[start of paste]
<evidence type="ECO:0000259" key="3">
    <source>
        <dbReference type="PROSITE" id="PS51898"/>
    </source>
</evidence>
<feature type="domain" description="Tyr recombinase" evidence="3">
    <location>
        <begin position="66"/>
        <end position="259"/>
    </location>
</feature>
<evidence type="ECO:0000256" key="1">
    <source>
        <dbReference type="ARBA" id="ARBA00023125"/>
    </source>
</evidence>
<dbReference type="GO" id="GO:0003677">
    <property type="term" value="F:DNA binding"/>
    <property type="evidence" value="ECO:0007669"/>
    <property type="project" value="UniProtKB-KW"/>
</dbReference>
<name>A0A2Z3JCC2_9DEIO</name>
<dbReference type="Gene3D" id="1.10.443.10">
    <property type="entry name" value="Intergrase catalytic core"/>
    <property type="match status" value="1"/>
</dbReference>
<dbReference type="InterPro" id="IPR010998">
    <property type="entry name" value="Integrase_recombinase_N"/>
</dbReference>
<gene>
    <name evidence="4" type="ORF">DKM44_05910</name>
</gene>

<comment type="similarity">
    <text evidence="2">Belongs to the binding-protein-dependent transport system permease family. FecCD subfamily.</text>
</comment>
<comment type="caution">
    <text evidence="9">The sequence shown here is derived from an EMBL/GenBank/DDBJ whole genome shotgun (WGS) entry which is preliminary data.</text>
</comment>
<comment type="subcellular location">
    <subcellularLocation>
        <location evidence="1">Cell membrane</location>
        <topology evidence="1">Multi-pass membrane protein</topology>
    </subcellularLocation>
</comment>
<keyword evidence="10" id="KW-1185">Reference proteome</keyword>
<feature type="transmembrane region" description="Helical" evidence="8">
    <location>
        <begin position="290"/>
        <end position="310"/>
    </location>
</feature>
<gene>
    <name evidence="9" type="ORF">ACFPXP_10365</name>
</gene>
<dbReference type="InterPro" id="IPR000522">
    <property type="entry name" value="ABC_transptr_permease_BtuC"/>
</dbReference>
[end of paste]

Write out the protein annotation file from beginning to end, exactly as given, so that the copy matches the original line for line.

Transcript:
<evidence type="ECO:0000259" key="3">
    <source>
        <dbReference type="PROSITE" id="PS51898"/>
    </source>
</evidence>
<feature type="domain" description="Tyr recombinase" evidence="3">
    <location>
        <begin position="66"/>
        <end position="259"/>
    </location>
</feature>
<evidence type="ECO:0000256" key="1">
    <source>
        <dbReference type="ARBA" id="ARBA00023125"/>
    </source>
</evidence>
<dbReference type="GO" id="GO:0003677">
    <property type="term" value="F:DNA binding"/>
    <property type="evidence" value="ECO:0007669"/>
    <property type="project" value="UniProtKB-KW"/>
</dbReference>
<name>A0A2Z3JCC2_9DEIO</name>
<dbReference type="Gene3D" id="1.10.443.10">
    <property type="entry name" value="Intergrase catalytic core"/>
    <property type="match status" value="1"/>
</dbReference>
<dbReference type="InterPro" id="IPR010998">
    <property type="entry name" value="Integrase_recombinase_N"/>
</dbReference>
<gene>
    <name evidence="4" type="ORF">DKM44_05910</name>
</gene>

<comment type="similarity">
    <text evidence="2">Belongs to the binding-protein-dependent transport system permease family. FecCD subfamily.</text>
</comment>
<comment type="caution">
    <text evidence="9">The sequence shown here is derived from an EMBL/GenBank/DDBJ whole genome shotgun (WGS) entry which is preliminary data.</text>
</comment>
<comment type="subcellular location">
    <subcellularLocation>
        <location evidence="1">Cell membrane</location>
        <topology evidence="1">Multi-pass membrane protein</topology>
    </subcellularLocation>
</comment>
<keyword evidence="10" id="KW-1185">Reference proteome</keyword>
<feature type="transmembrane region" description="Helical" evidence="8">
    <location>
        <begin position="290"/>
        <end position="310"/>
    </location>
</feature>
<gene>
    <name evidence="9" type="ORF">ACFPXP_10365</name>
</gene>
<dbReference type="InterPro" id="IPR000522">
    <property type="entry name" value="ABC_transptr_permease_BtuC"/>
</dbReference>